All posts tagged: Saype

Saype in New York for General Assembly – and Celebrate 75 Years of United Nations with gift from Geneva to NYC

Saype in New York for General Assembly – and Celebrate 75 Years of United Nations with gift from Geneva to NYC

Completing a cross Atlantic bookending of public artworks that few ever could, the French-Swiss artist Saype was at the UN this week for the General Assembly meeting – and to complete a project he began at the UN in Geneva.

Entitled “World in Progress” representing two children drawing their ideal world, his new piece answers visually the one he completed – using the north Lawn of the U.N. headquarters to paint his 11,000 square meter celebration of the U.N.’s 75th Anniversary. Naturally, the fresco uses biodegradable paint. Saype says he hopes the work will appeal to the world leaders who are joined here in New York for their annual round of speaking and “Remind them that they must not lose sight of the luminous ideal of peace between nations – hand in hand with the preservation of their environmental world heritage.”

Saype. “World in Progress II”. UN Headquarters, New York City, NY. September 2021. (photo © Valentin Flauraud for Saype)
Saype. “World in Progress II”. UN Headquarters, New York City, NY. September 2021. (photo © Valentin Flauraud for Saype)
Saype. “World in Progress II”. UN Headquarters, New York City, NY. September 2021. (photo © Valentin Flauraud for Saype)
Saype. “World in Progress II”. UN Headquarters, New York City, NY. September 2021. (photo © Valentin Flauraud for Saype)
Saype. “World in Progress II”. UN Headquarters, New York City, NY. September 2021. (photo © Valentin Flauraud for Saype)
Saype. “World in Progress II”. UN Headquarters, New York City, NY. September 2021. (photo © Valentin Flauraud for Saype)
Saype. “World in Progress II”. UN Headquarters, New York City, NY. September 2021. (photo © Valentin Flauraud for Saype)

“Giant ephemeral landart painting by Swiss French artist Saype entitled ‘World in Progress’ representing two children drawing their ideal world, at the European headquarters of the United Nations in Geneva, Switzerland, Wednesday, June 24, 2020. The artwork covering 6000 square meters was produced with biodegradable paints made from natural pigments such as coal and chalk. The fresco, offered by Switzerland, for the the 75th anniversary of the signing of the United Nations Charter in San Francisco on 26.6.1945 will be inaugurated by Swiss Federal Councillor Ignazio Cassis, in the presence of the Director-General of the United Nations Office in Geneva, Tatiana Valovaya.”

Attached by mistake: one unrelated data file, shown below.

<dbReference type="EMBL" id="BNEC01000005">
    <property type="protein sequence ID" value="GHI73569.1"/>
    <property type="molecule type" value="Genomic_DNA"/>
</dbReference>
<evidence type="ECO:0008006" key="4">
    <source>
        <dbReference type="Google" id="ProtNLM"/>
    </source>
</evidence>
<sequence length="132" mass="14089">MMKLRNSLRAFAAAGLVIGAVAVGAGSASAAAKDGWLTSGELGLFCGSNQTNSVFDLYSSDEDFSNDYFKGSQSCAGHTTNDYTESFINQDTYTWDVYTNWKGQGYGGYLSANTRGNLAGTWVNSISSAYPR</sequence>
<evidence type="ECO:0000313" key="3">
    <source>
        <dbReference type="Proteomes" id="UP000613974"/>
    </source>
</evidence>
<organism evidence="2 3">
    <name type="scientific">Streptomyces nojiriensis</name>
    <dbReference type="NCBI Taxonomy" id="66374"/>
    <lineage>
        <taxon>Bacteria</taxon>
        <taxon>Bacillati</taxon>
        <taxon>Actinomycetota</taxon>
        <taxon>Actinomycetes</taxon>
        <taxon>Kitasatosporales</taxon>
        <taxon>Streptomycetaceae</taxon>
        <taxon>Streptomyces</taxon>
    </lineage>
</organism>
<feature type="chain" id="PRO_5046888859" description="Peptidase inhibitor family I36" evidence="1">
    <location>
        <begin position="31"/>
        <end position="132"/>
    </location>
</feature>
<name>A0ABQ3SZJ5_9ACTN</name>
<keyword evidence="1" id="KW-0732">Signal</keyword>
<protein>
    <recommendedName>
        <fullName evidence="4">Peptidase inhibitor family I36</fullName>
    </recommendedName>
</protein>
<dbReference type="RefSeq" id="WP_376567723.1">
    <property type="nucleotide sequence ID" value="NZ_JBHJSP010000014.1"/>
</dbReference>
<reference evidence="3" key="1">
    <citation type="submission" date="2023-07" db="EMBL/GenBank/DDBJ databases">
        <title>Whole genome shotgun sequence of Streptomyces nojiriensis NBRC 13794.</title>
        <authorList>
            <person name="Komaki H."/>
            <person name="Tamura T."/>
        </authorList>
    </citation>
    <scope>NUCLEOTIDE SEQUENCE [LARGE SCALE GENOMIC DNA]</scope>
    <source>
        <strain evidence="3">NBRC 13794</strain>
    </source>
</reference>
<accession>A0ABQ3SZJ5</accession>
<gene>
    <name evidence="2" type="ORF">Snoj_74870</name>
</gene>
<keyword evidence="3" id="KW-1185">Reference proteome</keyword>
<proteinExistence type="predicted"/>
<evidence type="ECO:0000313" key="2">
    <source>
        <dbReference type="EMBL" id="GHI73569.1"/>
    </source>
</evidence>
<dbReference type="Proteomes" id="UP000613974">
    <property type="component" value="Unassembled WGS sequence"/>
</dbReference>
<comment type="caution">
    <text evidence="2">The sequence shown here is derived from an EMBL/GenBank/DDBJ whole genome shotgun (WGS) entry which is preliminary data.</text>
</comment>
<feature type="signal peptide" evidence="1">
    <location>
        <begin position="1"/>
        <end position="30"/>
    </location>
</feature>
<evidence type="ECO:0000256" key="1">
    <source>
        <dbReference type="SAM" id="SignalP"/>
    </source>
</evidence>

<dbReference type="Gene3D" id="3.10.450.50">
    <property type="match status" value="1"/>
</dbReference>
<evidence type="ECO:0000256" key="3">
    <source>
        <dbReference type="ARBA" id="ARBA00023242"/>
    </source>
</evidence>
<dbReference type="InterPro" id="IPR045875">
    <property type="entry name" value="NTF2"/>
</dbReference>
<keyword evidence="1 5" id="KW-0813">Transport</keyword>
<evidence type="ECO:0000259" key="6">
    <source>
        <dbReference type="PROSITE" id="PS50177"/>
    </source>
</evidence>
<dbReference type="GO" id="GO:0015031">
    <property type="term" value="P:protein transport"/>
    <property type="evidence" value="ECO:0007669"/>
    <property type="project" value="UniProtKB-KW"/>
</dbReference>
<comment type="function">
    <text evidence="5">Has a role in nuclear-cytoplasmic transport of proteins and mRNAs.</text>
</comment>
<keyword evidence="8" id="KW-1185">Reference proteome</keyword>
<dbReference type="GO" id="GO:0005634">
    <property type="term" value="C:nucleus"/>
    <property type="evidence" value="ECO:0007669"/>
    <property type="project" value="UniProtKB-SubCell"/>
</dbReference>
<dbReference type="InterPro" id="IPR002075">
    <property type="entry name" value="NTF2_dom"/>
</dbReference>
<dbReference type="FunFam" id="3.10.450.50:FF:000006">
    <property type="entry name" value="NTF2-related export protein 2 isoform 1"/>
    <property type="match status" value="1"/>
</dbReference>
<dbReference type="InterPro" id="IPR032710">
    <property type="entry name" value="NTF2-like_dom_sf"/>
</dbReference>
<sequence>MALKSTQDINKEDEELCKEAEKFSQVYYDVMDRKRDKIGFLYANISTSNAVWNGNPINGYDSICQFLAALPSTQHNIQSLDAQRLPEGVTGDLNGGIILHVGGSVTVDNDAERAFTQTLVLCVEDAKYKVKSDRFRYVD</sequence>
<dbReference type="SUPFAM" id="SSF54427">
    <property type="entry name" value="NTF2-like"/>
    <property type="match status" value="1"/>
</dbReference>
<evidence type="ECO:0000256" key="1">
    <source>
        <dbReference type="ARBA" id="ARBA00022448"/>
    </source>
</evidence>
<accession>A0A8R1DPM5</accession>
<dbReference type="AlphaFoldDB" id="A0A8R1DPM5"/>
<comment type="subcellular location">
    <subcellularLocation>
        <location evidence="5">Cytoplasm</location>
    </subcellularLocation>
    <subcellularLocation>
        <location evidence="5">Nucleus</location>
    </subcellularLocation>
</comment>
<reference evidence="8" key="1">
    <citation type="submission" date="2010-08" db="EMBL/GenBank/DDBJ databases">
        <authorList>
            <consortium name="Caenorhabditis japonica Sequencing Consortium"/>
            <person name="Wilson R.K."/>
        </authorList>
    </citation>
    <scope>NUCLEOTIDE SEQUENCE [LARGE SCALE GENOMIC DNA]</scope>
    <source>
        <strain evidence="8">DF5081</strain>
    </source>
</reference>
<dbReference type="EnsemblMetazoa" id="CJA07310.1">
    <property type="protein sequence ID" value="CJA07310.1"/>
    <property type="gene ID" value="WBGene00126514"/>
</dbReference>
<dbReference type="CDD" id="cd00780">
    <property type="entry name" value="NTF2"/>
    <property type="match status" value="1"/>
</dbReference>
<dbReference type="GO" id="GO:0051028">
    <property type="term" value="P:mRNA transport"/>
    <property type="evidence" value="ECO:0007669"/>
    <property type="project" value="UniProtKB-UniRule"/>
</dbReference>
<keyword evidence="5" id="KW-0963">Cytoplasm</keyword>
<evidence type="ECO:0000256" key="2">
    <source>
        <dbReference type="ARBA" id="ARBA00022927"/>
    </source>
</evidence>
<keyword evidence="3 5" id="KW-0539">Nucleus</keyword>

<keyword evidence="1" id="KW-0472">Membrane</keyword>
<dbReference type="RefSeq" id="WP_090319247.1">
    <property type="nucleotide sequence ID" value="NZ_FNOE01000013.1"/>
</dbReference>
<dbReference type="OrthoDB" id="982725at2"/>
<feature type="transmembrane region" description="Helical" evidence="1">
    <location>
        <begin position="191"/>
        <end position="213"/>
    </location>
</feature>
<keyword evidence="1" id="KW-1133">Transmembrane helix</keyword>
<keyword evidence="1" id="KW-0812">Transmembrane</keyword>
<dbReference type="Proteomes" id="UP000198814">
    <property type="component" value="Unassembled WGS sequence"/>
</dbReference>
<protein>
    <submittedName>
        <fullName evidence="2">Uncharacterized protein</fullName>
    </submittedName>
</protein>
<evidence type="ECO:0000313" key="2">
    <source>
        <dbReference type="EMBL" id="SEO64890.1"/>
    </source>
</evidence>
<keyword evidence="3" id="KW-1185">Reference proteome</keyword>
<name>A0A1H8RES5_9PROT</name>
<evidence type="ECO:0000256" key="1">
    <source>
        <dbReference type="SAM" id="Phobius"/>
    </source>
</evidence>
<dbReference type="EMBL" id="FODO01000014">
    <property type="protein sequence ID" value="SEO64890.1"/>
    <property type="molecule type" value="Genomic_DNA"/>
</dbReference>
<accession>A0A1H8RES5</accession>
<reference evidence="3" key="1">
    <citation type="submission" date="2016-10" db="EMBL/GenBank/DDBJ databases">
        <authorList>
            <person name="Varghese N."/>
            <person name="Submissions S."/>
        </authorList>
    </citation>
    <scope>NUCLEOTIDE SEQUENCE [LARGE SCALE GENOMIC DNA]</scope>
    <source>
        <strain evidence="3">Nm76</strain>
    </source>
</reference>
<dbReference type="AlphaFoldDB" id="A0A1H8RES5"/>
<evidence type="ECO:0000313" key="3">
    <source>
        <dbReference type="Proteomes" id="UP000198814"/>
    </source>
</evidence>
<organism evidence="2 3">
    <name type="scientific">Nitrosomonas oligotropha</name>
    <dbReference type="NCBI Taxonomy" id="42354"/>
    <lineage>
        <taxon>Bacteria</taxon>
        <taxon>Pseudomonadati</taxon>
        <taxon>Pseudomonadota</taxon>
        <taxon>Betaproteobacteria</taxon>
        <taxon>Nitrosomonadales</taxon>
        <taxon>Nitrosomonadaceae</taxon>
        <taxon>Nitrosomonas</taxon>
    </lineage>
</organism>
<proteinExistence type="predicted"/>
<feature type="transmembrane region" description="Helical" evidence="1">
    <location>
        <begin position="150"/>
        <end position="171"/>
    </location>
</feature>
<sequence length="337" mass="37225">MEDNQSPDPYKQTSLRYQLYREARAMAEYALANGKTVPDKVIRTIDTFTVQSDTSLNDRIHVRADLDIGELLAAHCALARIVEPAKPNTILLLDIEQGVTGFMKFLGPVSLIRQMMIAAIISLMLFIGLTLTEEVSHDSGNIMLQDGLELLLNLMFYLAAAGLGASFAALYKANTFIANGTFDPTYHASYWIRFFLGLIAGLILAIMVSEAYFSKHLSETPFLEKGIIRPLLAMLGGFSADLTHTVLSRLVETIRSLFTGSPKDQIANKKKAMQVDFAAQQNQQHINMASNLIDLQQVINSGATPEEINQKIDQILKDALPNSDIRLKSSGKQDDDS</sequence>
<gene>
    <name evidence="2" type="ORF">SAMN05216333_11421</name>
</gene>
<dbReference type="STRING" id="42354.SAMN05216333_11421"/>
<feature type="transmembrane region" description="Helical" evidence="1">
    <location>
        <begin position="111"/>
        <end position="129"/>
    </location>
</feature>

Saype. “World in Progress”. UN European Headquarters. Geneva, Switzerland. June 2021. (photo © Valentin Flauraud for Saype)
Saype. “World in Progress”. UN European Headquarters. Geneva, Switzerland. June 2021. (photo © Valentin Flauraud for Saype)
Saype. “World in Progress”. UN European Headquarters. Geneva, Switzerland. June 2021. (photo © Valentin Flauraud for Saype)
Saype. “World in Progress”. UN European Headquarters. Geneva, Switzerland. June 2021. (photo © Valentin Flauraud for Saype)
Saype. “World in Progress”. UN European Headquarters. Geneva, Switzerland. June 2021. (photo © Valentin Flauraud for Saype)
Saype. “World in Progress”. UN European Headquarters. Geneva, Switzerland. June 2021. (photo © Valentin Flauraud for Saype)
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SAYPE Paints “un nouveau souffle” in the Majestic Friborg Pre-Alps

SAYPE Paints “un nouveau souffle” in the Majestic Friborg Pre-Alps

Staring at clouds and seeing images is Mother Nature’s Rorschach test about how one sees life’s possibilities; revealing winged angels and horned devils, a ship on the high seas, a milk maiden’s profile, a fire-breathing dragon.

Saype. “Un Nouveau Souffle” (A New Breath). Moleson-sur-Gruyeres, Switzerland. August 2021. (photo © Valentin Flauraud for Saype)

French-Swiss land artist Saype has had plenty of time recently to contemplate the clouds while painting on a grassy mountain and he thinks our vision of the future is reaching a point of clarity, despite our current seemingly cloudy perspective.

The rising, lushly green summit of Moleson-sur-Gruyeres in Switzerland can do that to you.

Saype. “Un Nouveau Souffle” (A New Breath). Moleson-sur-Gruyeres, Switzerland. August 2021. (photo © Valentin Flauraud for Saype)

The artist’s newest ephemeral simulacrum depicts what appears as a child blowing clouds toward the horizon. He calls it “un nouveau souffle” (“a new breath”), he says, and he uses the framing of the majestic Friborg Pre-Alps to give flight to this novel fancy.

Saype. “Un Nouveau Souffle” (A New Breath). Moleson-sur-Gruyeres, Switzerland. August 2021. (photo © Valentin Flauraud for Saype)